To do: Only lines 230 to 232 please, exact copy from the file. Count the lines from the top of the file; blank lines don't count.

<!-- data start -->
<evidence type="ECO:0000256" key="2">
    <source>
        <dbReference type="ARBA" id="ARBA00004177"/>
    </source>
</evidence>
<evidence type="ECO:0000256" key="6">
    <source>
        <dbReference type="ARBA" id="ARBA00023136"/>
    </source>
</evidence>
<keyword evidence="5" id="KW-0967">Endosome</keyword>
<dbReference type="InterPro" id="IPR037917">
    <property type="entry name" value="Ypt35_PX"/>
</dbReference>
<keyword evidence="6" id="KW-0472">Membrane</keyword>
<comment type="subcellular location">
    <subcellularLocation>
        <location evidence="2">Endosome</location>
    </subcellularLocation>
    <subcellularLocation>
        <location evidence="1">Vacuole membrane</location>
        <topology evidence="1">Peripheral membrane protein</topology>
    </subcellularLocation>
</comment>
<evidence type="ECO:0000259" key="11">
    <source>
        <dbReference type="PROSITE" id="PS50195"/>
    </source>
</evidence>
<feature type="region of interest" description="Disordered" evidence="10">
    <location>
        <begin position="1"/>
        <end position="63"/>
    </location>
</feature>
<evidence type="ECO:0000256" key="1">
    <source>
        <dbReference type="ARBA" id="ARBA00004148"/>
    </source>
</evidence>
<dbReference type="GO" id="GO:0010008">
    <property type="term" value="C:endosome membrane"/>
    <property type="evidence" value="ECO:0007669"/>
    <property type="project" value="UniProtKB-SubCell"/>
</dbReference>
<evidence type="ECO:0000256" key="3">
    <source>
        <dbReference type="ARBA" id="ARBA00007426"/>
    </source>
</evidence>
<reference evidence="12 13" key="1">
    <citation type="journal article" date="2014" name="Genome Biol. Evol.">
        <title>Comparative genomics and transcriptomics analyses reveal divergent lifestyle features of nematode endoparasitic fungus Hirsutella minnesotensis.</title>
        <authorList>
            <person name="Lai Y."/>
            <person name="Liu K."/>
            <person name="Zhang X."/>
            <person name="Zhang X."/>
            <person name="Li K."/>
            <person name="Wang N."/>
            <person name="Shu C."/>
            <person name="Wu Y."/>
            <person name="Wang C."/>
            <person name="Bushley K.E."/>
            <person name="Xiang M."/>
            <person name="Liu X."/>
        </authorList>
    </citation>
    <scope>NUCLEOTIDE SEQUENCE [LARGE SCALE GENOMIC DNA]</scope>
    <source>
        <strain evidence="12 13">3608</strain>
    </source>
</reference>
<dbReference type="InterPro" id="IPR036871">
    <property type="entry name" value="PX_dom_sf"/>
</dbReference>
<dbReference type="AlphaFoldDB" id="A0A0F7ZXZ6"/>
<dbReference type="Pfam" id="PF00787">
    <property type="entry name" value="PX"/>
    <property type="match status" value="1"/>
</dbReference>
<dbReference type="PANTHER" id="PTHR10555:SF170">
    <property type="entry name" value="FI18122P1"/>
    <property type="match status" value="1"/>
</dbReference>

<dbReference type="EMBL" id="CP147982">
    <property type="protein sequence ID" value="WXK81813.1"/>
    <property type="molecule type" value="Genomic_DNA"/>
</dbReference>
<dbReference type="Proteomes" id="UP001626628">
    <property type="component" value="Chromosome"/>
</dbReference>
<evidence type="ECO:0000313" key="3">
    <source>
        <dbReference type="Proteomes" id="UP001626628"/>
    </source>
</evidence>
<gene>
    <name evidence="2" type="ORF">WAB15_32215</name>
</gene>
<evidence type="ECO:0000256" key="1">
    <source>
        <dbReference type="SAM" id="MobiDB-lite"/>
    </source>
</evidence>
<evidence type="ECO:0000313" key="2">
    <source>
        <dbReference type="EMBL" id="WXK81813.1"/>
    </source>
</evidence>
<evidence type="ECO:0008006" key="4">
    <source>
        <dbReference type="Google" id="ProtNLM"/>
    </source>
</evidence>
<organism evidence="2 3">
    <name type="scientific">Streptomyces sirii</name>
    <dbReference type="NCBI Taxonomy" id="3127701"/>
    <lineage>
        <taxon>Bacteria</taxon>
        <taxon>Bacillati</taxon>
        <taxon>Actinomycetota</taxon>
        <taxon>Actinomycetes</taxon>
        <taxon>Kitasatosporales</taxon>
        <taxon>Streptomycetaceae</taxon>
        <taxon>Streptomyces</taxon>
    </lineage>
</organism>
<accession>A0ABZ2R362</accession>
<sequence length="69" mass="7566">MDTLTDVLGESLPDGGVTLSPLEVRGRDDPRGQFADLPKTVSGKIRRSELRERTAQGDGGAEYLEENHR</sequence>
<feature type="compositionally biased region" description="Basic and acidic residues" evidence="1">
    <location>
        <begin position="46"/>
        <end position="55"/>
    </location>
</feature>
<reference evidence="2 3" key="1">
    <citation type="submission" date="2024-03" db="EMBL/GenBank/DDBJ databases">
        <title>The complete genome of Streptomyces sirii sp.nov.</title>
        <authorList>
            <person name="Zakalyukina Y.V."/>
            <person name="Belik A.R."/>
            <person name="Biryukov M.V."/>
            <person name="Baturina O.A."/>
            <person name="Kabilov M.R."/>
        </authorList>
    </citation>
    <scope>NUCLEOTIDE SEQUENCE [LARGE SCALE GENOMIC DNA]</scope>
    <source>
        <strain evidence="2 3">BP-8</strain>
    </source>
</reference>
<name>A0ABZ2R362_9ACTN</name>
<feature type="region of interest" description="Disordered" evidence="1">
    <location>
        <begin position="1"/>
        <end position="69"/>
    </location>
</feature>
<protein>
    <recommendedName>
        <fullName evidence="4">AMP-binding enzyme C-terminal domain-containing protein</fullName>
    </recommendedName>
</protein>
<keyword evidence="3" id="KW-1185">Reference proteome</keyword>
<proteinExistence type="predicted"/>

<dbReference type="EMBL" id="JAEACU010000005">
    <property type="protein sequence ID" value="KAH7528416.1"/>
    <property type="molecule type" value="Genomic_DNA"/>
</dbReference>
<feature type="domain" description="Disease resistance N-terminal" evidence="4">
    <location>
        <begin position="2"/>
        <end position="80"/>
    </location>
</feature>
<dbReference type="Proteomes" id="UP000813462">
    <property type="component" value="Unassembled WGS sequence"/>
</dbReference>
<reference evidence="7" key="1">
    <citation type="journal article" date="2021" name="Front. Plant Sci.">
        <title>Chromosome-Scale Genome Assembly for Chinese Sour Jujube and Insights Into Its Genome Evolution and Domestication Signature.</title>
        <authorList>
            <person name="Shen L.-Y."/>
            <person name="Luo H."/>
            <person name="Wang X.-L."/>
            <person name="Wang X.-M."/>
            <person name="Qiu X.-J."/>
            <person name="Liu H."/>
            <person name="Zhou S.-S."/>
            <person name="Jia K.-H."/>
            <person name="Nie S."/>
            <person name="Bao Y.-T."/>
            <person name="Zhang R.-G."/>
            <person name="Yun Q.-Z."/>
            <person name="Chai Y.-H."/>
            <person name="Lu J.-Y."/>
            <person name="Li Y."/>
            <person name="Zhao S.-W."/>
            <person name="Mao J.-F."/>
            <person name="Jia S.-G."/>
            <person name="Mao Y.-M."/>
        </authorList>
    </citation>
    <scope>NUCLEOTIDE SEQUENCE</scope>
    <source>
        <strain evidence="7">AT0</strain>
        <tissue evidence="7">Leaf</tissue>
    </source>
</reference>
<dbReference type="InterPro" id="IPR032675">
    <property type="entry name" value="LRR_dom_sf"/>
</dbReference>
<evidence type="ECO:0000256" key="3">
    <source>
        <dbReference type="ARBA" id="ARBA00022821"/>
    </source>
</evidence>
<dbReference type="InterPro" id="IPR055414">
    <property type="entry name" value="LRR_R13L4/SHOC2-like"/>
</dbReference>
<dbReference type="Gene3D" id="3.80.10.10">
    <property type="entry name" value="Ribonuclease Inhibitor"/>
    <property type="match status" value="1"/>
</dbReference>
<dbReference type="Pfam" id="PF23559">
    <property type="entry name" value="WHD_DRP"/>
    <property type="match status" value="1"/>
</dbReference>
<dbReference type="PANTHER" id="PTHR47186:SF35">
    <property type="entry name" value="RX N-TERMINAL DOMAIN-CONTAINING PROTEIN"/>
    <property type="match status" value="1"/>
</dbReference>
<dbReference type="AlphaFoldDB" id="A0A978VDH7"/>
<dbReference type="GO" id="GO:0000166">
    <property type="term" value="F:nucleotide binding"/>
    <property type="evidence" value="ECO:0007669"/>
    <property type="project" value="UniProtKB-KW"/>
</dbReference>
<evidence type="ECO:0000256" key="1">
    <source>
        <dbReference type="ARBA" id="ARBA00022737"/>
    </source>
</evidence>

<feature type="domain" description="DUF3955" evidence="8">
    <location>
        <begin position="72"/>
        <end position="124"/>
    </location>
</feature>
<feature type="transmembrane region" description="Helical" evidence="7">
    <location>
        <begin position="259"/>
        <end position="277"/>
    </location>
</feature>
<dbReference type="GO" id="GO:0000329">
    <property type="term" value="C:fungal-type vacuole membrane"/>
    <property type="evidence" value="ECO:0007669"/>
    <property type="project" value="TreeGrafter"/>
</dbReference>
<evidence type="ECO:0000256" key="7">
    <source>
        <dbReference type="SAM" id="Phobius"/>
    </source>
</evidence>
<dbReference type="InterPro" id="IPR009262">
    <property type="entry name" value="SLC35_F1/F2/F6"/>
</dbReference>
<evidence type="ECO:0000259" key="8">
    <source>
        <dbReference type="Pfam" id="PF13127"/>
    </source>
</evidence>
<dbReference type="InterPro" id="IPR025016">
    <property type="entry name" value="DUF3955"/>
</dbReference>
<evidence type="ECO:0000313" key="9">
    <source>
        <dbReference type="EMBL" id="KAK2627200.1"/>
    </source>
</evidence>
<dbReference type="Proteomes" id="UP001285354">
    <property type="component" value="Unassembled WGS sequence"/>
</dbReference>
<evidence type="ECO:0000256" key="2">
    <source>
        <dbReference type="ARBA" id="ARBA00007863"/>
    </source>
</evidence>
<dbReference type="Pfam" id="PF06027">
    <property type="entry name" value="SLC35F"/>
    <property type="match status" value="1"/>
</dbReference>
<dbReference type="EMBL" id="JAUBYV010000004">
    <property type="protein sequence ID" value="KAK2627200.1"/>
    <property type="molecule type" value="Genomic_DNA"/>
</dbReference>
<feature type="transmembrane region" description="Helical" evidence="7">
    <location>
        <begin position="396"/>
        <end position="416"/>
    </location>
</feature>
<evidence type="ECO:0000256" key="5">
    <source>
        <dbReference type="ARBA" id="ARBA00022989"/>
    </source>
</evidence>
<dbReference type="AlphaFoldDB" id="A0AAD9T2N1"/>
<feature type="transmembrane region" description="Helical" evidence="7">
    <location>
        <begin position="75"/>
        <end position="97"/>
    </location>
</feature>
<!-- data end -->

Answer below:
<dbReference type="PANTHER" id="PTHR47186:SF35">
    <property type="entry name" value="RX N-TERMINAL DOMAIN-CONTAINING PROTEIN"/>
    <property type="match status" value="1"/>